By Dan Valenti (Nov 13, 2009)
In one sense, one of the most memorable presentations at the Divine Mercy Networking Forum on Friday, Nov. 13, came not from a person but from a building.
The bricks and mortar that is the John Paul II Cultural Center in Washington, D.C., itself spoke a message of mercy. It did this through its architecture and in its exhibits.
Architecture is the art of cementing into physical form a building’s conceptual theme and its function. The theme driving the center is the controlling idea of Pope John Paul II’s papacy: God’s mercy for humankind. The function of the building serves as both a repository for and an expression of that theme.
A feeling of goodness exudes from a peculiarly enticing blend of intimacy and grand scale. Lots of glass means lots of light, the perfect symbol of God. High ceilings invoke the interior spaces of grand basilicas. A gradual marble walkway sloped to a subtle incline takes the place of stairs, signifying the gradual process of walking the spiritual journey. “Steps” are not what one walks on to ascend but the action one takes to reach the top.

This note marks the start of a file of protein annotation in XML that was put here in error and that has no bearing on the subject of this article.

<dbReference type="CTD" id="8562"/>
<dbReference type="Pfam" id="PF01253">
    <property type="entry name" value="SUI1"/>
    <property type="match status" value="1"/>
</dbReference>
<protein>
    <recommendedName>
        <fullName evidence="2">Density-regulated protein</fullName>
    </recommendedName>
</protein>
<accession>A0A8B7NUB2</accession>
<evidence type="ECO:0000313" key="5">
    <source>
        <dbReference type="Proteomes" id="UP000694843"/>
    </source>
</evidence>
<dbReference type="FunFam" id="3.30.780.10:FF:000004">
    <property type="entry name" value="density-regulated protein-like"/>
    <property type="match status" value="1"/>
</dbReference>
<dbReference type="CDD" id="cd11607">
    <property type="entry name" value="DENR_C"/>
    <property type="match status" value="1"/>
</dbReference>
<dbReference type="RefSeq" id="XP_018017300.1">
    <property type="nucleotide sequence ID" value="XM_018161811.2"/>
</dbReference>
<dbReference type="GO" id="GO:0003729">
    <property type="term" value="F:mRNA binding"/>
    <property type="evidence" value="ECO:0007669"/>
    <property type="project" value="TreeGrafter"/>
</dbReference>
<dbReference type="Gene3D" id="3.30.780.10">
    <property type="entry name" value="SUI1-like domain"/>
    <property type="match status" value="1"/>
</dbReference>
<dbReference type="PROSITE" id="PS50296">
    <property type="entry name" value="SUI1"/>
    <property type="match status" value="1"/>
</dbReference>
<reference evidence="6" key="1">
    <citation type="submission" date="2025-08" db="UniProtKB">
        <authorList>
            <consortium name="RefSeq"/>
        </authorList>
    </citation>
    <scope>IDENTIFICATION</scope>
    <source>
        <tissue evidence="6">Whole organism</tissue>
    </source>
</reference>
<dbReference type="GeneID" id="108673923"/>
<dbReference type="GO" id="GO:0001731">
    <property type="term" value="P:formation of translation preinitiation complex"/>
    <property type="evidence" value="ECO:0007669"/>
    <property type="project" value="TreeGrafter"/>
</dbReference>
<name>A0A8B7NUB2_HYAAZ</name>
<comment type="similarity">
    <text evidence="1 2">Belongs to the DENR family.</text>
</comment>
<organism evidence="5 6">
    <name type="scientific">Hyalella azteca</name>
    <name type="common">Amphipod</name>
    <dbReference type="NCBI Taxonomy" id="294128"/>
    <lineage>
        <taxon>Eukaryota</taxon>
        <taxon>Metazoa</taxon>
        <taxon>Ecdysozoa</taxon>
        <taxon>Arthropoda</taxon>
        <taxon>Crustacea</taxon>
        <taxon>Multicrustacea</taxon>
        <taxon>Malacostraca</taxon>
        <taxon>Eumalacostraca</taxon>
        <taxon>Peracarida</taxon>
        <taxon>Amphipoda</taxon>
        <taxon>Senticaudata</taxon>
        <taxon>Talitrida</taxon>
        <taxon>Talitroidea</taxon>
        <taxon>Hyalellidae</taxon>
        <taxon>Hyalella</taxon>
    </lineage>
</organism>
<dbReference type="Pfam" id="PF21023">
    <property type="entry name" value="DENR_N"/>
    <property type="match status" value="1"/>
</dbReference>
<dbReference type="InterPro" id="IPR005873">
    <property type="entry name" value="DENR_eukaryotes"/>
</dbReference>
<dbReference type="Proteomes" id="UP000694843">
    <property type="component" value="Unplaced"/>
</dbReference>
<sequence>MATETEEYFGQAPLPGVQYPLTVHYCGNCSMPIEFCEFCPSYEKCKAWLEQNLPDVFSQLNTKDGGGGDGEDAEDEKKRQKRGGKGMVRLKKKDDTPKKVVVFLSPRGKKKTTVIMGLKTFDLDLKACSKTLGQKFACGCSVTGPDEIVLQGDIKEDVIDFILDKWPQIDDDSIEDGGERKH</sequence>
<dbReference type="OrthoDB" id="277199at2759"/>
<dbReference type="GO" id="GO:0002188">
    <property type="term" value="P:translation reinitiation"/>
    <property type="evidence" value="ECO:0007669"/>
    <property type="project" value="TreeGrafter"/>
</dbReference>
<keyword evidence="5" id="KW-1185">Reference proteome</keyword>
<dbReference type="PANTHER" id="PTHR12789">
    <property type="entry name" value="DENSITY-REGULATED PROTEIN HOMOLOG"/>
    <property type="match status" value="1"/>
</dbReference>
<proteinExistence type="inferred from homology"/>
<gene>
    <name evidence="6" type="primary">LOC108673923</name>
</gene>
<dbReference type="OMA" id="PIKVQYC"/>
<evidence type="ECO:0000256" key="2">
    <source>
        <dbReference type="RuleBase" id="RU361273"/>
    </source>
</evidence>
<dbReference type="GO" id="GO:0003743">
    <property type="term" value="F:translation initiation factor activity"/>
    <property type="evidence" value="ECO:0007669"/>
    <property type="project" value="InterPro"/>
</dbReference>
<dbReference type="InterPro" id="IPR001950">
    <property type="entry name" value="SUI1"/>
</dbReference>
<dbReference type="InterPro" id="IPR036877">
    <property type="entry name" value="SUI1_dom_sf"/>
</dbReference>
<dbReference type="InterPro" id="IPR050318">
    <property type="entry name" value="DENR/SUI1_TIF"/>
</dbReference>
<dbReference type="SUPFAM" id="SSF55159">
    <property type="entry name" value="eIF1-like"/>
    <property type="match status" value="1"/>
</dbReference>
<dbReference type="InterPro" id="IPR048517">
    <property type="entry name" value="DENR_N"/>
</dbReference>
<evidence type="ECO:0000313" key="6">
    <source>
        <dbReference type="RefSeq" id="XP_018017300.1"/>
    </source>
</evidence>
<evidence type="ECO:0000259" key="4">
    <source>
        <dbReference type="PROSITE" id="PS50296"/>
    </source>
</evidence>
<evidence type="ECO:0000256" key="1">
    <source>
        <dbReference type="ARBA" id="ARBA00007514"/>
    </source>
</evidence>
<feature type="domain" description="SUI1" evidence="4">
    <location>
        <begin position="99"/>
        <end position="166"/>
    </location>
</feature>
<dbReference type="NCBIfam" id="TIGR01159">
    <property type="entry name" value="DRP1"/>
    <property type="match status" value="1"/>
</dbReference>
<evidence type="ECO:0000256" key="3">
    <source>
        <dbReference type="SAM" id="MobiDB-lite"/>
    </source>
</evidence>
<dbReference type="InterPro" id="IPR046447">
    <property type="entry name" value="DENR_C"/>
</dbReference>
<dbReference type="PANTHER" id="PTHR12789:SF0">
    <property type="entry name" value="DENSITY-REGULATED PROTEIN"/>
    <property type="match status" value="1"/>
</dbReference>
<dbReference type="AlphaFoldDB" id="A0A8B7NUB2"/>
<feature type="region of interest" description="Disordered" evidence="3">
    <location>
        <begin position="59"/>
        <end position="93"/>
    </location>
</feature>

Other Faiths, Same Destination
Of the many exhibits, one stands out, on the lower level, devoted to the religions of other faiths. The world’s major faiths are presented in a respectful treatment, each shown as alternate paths yet viable to the same ultimate reality of God.
Baha’i, Buddhism, Hinduism, Judaism, Christianity, Islam, Shintoism, Confuscianism, Jainism, Sikhism, and Taoism, according to the exhibit, share seven major qualities or beliefs:
1. The reality of a higher power
2. Surrender to the higher power
3. Reciprocity, summed up in the Golden Rule (here we find the need to show mercy to others)
5. The human spirit, that is, the concept of the soul
6. Other worlds, or a belief that humans can move from one world to another, for example, from earth to heaven or moving through the stages of reincarnation to nirvana.
7. Paths to God, or the notion that human nature can be changed for the better through the teachings of faith.
The display presents a refreshing, multicultural, interfaith statement on the powerful drive in all humans to find their way from the tangential experience of life on earth to the absolute realm of a Supreme Being. The destination is one. The paths are many. The journey is to Home.
As Terry Muzones, one of the presenters in the Divine Mercy Networking Forum put it, “If we have God in our hearts, He leads us to where we are going,” that is, where He wants us to go, ultimately, back to Him.